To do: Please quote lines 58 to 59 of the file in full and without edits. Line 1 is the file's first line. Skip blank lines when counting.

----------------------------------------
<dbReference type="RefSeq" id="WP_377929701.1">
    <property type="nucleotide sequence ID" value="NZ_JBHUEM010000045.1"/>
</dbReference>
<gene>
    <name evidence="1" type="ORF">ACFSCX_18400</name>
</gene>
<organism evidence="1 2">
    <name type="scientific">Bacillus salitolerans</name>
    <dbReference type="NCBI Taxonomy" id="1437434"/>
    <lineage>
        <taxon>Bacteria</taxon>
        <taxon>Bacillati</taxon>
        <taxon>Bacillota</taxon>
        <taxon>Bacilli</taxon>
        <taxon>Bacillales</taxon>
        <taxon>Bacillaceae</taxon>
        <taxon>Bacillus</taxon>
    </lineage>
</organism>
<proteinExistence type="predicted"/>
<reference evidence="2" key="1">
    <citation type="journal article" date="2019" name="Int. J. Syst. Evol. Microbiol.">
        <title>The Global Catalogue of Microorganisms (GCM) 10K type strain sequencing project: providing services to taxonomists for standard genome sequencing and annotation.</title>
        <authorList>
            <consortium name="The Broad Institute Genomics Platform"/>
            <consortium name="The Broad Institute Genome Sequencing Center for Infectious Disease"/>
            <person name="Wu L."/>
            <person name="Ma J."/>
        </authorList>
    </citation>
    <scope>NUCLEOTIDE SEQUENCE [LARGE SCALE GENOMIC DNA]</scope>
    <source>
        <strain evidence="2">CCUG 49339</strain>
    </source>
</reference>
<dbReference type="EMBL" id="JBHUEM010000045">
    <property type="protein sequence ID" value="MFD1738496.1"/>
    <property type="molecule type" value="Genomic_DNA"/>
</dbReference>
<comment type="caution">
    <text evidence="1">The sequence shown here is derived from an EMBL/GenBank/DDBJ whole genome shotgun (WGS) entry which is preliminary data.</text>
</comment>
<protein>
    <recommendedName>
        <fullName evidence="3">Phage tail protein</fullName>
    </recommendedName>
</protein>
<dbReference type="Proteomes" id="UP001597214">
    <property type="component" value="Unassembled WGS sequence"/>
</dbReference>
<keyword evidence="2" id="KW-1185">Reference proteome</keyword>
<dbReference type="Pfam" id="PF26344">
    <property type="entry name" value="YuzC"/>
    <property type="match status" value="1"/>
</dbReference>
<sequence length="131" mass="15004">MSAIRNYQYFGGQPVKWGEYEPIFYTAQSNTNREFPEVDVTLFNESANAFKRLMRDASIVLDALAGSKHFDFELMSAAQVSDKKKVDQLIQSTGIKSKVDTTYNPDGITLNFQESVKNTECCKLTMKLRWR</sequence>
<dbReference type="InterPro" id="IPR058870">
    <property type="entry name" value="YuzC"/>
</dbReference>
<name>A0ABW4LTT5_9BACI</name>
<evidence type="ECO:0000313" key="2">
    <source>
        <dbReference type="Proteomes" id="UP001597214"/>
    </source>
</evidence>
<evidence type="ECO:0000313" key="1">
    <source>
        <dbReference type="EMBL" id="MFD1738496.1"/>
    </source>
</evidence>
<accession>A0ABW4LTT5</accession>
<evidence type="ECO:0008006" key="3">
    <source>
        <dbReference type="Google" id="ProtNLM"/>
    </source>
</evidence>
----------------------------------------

    <property type="entry name" value="YuzC"/>
</dbReference>